Sultana (title)

From Wikipedia, the free encyclopedia
Jump to: navigation, search
For other uses, see Sultana (disambiguation).

The term Sultana (Arabic: سلطانه‎) is an Islamic title reserved for a few Muslim women rulers in history. It is sometimes mistaken for the title of the chief wife of a Sultan.


A famous Sultana was Razia Sultana of India.

Coronation of Sultan Hamengkubuwono X of Yogyakarta and his wife Hemas, effectively Sultana, in 1989

In the former kingdom of Touggourt (now part of Algeria) there was one sultana: Aïsha.

In Aceh, Indonesia, there were five Sultanas who ruled:


In medieval Egypt, Shajar al-Durr, a former slave of Turkic origin, ascended the throne in 1250, thereby becoming the only Muslim woman to rule a country in North Africa and Western Asia.[1] Although several sources assert that she took the title of sultana,[2] The Cambridge History of Islam disputes the claim, stating that "a feminine form, sultana, does not exist in Arabic: the title sulṭān appears on Shajar al-Durr's only extant coin."[3]

Between 1914 and 1922, monarchs of the Muhammad Ali Dynasty used the title of Sultan of Egypt, and their wives were legally styled as sultanas.[4] Two women held the title of sultana during the short-lived Sultanate of Egypt: Melek Tourhan, the wife of Sultan Hussein Kamel, and Nazli Sabri, the wife of Sultan Fuad I. Nazli Sabri became Queen following the establishment of the Kingdom of Egypt in 1922, and it is with the latter title that she is almost always associated. Melek Tourhan, on the other hand, legally retained the title of sultana even after Egypt became a kingdom, and is often referred to simply as Sultana Melek.


With the Ottomans, imperial princesses had the title sultan after their given names (i.e. Mihrimah Sultan and Hatice Sultan). They are all non-ruling royalty; in the western sense, princesses, not queens.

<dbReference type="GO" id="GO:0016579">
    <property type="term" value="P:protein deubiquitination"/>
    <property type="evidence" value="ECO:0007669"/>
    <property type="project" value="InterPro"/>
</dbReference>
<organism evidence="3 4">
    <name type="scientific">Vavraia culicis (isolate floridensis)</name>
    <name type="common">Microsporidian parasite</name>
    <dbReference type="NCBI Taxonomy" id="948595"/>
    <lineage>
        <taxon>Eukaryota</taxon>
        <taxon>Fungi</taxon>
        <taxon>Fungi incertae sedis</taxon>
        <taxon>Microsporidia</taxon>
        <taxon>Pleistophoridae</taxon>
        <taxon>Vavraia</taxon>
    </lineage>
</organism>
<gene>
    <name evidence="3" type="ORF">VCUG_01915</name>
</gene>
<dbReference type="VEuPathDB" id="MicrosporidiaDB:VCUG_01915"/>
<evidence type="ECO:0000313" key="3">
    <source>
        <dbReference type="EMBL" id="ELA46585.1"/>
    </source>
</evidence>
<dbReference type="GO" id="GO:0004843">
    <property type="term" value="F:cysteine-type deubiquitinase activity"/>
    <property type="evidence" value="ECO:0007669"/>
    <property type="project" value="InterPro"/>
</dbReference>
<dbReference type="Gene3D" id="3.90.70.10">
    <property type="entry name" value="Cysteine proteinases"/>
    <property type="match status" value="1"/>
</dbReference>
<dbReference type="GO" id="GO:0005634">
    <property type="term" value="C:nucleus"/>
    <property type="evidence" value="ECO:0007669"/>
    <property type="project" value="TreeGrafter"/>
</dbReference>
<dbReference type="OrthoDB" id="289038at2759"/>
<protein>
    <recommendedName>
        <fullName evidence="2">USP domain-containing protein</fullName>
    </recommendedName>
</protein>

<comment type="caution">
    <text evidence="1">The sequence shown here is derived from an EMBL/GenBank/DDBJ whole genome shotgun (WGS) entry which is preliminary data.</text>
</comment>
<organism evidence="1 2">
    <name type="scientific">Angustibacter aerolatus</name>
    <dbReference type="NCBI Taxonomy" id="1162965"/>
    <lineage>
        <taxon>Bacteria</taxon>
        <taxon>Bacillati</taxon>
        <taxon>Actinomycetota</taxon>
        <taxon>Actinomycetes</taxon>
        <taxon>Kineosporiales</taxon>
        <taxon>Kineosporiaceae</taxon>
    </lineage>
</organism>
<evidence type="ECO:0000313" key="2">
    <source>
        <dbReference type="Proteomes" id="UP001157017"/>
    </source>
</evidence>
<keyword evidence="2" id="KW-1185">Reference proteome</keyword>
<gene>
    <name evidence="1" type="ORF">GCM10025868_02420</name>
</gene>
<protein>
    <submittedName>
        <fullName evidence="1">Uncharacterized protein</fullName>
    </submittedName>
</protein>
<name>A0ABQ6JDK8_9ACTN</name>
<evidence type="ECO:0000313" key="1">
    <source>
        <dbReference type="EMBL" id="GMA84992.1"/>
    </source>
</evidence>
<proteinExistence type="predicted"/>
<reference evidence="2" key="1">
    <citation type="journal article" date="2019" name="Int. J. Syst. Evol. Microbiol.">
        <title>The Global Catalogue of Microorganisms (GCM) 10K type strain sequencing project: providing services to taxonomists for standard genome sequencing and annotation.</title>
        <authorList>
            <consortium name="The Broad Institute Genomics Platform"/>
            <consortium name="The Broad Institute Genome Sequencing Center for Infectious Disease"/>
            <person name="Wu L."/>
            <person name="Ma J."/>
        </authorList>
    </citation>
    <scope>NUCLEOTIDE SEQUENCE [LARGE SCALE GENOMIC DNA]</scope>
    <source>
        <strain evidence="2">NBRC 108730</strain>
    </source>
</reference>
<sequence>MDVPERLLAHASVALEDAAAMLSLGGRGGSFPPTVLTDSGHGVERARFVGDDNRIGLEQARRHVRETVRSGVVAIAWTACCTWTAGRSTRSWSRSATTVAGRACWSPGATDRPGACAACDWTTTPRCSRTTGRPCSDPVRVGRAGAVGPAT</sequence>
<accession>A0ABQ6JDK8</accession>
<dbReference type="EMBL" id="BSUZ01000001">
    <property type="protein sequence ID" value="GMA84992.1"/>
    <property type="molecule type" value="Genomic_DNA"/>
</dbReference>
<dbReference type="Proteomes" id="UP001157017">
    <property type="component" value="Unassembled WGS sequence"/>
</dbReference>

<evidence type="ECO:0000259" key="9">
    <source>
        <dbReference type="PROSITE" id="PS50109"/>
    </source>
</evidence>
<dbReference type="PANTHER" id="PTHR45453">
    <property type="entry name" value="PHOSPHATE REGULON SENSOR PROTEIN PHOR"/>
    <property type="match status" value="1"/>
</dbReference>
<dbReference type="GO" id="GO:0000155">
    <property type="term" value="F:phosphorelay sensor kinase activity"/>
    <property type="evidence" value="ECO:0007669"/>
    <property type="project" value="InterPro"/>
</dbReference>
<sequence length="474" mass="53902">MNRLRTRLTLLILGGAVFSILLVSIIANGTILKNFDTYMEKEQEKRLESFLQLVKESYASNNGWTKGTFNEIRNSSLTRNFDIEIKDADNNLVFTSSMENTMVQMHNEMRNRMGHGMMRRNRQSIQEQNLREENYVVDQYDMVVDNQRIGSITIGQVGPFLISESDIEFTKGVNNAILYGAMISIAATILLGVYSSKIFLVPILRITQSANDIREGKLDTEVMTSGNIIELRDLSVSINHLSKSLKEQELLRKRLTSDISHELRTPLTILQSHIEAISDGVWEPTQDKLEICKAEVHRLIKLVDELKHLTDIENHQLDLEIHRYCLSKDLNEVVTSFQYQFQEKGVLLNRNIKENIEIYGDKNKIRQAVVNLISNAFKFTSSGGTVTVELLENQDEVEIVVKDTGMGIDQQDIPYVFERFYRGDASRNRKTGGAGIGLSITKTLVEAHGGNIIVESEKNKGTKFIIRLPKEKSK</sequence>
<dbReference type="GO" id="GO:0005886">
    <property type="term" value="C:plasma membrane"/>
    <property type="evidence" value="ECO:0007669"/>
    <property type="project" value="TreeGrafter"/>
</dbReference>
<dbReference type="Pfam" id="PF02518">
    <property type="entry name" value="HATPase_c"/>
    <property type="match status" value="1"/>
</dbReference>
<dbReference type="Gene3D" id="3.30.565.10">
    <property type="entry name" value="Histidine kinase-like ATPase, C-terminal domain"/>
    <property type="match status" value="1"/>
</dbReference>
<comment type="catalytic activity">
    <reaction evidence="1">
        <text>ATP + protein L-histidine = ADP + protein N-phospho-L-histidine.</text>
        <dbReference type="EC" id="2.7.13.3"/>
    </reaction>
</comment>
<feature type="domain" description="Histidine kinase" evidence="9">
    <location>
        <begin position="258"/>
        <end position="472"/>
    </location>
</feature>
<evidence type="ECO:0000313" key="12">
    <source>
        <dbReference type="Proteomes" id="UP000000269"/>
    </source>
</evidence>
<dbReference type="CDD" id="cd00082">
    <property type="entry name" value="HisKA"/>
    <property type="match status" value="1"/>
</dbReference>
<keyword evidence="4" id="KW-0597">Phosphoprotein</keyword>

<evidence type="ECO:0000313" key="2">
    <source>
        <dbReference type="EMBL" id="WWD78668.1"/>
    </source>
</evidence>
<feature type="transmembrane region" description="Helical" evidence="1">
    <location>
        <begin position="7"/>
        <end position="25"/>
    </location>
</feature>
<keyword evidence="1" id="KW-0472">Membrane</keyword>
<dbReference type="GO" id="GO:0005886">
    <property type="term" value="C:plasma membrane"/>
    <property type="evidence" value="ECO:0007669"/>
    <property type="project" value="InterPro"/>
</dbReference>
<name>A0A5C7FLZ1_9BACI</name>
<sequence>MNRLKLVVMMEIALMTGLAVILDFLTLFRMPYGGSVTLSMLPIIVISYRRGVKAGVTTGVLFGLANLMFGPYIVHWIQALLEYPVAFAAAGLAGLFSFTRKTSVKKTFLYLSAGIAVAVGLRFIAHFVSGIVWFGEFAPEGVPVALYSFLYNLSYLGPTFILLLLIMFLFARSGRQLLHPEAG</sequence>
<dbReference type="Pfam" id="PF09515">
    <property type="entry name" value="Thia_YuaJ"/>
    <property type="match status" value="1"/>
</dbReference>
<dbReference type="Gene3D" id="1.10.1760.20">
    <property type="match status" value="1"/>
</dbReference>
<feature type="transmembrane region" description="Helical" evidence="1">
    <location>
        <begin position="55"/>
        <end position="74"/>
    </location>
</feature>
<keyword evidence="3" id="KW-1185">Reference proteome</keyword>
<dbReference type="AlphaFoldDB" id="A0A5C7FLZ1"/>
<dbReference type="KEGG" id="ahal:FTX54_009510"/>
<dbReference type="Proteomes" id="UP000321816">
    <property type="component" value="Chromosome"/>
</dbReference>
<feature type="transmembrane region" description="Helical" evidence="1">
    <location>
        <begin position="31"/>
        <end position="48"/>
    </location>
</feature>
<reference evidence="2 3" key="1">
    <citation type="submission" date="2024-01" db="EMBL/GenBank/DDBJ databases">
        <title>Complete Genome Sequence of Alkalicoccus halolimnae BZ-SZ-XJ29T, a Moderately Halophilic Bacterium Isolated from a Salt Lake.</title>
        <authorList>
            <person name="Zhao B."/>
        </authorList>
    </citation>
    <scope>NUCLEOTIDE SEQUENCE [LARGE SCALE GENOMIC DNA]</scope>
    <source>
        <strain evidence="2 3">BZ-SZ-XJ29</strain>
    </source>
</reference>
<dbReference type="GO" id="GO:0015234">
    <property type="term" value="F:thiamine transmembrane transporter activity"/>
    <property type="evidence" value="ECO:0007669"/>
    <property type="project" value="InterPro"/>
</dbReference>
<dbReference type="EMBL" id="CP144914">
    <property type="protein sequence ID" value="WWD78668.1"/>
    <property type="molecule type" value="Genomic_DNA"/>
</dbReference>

The monarch's mother, who had more power, had the title Valide Sultan (i.e. Ayşe Hafsa Sultan). She was referred to by this title alone, without her given name. Principal consort had the title Haseki Sultan (i.e. Hürrem Sultan). Non-favorite consorts had the title hatun, equivalent to Lady.

See also[edit]


  1. ^ Hitti, Philip Khuri (2004) [1951]. "Chapter XLVII: Ayyūbids and Mamlūks". History of Syria: including Lebanon and Palestine (2nd ed.). Piscataway, NJ: Gorgias Press. p. 629. ISBN 978-1-59333-119-1. OCLC 61240442. Retrieved 2010-03-01. 
  2. ^ Meri, Josef W., ed. (2006). Medieval Islamic Civilization: An Encyclopedia. Volume 2: L–Z, index. New York: Routledge. p. 730. ISBN 978-0-415-96692-4. OCLC 314792003. Retrieved 2010-03-01. ... Shajar al-Durr was proclaimed sultana (the feminine form of sultan) of the Ayyubid dominions, although this was not recognized by the Syrian Ayyubid princes. 
  3. ^ Holt, P. M.; Lambton, Ann K. S.; Lewis, Bernard, eds. (1977). The Cambridge History of Islam. Cambridge University Press. p. 210. ISBN 978-0-521-29135-4. OCLC 3549123. Retrieved 2010-03-01. 
  4. ^ Rizk, Yunan Labib (13–19 April 2006). "A palace wedding". Al-Ahram Weekly (790). Retrieved 2010-02-27. ... Britain granted the rulers among the family the title of sultan, a naming that was also applied to their wives.